Bacteria are increasingly becoming more resistant to drugs which paints a gloomy picture when it comes to the effectiveness of antibiotics, essentially meaning that even minor infections could become lethal in the future as bacteria continue to evolve.
Researchers at RMIT in Australia, however, have found a way to kill these drug-resistant bacteria. Instead of using chemicals, they opted to develop something which would physically attack the bugs. The bacteria could develop resistance to any or all drugs, however, they can’t ward off something that would shred them to pieces.
Aaron Elbourne, an author of the study, believes that these precision-engineered liquid metals can end the debate of bacterial resistance to antibiotics.
Bacteria are incredibly adaptable and over time they develop defenses to the chemicals used in antibiotics, but they have no way of dealing with a physical attack.
The team of researchers used magnetic, liquid metal nanoparticles that develop pointy edges when exposed to low-intensity magnetic field thereby puncturing the biofilms and cell walls. Bacteria usually use biofilms, the sturdy and sticky substance, to shield themselves from drugs.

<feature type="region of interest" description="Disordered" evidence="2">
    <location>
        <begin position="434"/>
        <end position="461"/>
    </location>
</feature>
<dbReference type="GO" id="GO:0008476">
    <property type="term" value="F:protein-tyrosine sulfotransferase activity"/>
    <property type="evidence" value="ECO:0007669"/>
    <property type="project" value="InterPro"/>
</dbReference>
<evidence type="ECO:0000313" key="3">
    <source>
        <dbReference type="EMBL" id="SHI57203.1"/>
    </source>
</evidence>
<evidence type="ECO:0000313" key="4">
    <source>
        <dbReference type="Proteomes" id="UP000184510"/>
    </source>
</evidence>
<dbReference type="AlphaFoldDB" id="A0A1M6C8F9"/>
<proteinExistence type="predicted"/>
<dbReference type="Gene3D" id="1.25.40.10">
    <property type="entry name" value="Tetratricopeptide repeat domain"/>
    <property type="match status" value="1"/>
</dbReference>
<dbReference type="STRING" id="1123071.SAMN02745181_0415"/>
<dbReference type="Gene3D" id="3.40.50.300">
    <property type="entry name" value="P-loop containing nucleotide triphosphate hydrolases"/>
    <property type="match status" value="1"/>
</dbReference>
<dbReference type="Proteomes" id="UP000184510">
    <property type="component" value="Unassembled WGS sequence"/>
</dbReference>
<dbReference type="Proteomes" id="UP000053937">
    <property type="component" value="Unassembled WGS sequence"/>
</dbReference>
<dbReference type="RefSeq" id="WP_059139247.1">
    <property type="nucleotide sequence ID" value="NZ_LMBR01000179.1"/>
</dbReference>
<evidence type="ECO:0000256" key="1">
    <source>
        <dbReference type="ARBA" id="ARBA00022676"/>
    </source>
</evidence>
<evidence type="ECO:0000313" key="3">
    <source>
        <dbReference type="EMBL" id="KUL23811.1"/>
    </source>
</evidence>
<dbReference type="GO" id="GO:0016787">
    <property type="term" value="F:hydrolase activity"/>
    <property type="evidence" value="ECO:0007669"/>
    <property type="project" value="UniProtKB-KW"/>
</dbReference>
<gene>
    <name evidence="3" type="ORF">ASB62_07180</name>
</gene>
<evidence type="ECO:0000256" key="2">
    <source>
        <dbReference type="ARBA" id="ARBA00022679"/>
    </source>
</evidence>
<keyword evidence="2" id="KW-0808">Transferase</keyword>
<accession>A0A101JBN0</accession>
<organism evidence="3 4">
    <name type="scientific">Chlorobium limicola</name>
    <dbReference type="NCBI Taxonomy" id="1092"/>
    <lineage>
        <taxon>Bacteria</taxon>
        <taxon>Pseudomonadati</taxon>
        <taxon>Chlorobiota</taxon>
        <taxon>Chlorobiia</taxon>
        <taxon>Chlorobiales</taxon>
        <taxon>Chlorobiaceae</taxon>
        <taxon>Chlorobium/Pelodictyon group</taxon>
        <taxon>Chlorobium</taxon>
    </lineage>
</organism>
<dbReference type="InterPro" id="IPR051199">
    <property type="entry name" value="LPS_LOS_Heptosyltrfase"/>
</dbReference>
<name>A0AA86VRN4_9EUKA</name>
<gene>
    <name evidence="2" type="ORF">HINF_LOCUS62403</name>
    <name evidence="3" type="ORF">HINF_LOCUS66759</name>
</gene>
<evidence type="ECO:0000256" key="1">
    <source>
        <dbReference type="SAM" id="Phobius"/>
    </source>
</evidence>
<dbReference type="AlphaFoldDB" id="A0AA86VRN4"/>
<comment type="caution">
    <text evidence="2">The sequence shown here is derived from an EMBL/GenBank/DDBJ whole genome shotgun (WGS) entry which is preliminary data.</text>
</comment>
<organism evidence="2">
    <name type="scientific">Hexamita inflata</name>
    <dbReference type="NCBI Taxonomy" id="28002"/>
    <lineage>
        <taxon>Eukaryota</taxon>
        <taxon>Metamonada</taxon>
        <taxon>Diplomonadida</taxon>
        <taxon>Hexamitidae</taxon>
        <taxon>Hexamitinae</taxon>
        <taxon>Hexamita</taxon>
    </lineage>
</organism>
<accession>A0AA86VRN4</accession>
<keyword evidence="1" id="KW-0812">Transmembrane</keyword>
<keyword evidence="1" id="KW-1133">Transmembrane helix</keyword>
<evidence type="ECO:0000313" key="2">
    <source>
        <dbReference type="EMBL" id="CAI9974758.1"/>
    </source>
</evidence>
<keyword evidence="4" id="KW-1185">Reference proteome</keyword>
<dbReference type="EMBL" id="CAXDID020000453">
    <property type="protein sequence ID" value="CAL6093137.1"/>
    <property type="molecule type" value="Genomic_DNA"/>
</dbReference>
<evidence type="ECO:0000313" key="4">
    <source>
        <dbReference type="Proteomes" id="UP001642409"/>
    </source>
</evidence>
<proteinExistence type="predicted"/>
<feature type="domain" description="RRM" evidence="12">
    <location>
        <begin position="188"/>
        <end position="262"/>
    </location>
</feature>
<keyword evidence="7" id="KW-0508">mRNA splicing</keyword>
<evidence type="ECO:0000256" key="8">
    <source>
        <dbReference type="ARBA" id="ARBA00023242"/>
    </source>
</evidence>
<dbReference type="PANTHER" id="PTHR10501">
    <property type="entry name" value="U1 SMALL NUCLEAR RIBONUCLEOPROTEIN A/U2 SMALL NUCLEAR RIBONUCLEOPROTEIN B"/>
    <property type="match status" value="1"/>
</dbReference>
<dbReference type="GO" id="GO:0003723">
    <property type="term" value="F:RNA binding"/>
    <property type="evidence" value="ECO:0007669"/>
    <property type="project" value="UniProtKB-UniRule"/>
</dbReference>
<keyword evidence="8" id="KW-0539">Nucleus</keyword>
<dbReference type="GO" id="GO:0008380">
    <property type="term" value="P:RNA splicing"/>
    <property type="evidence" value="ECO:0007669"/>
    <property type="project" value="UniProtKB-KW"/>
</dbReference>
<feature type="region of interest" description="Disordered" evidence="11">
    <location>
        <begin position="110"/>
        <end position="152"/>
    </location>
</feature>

The solution works with great efficiency, killing both the types of bacteria, gram-positive and gram-negative, without damaging human cells. In the tests, it took one and a half hours to destroy the biofilms and kill 99% of the bacteria.
While the technology is in early stages – pre-clinical animal trials – in time, it could be used to cure cancer, fungal infections, cholesterol plaques. It could also serve as a spray coating for medical implants and instruments to keep them sterile, researchers believe.
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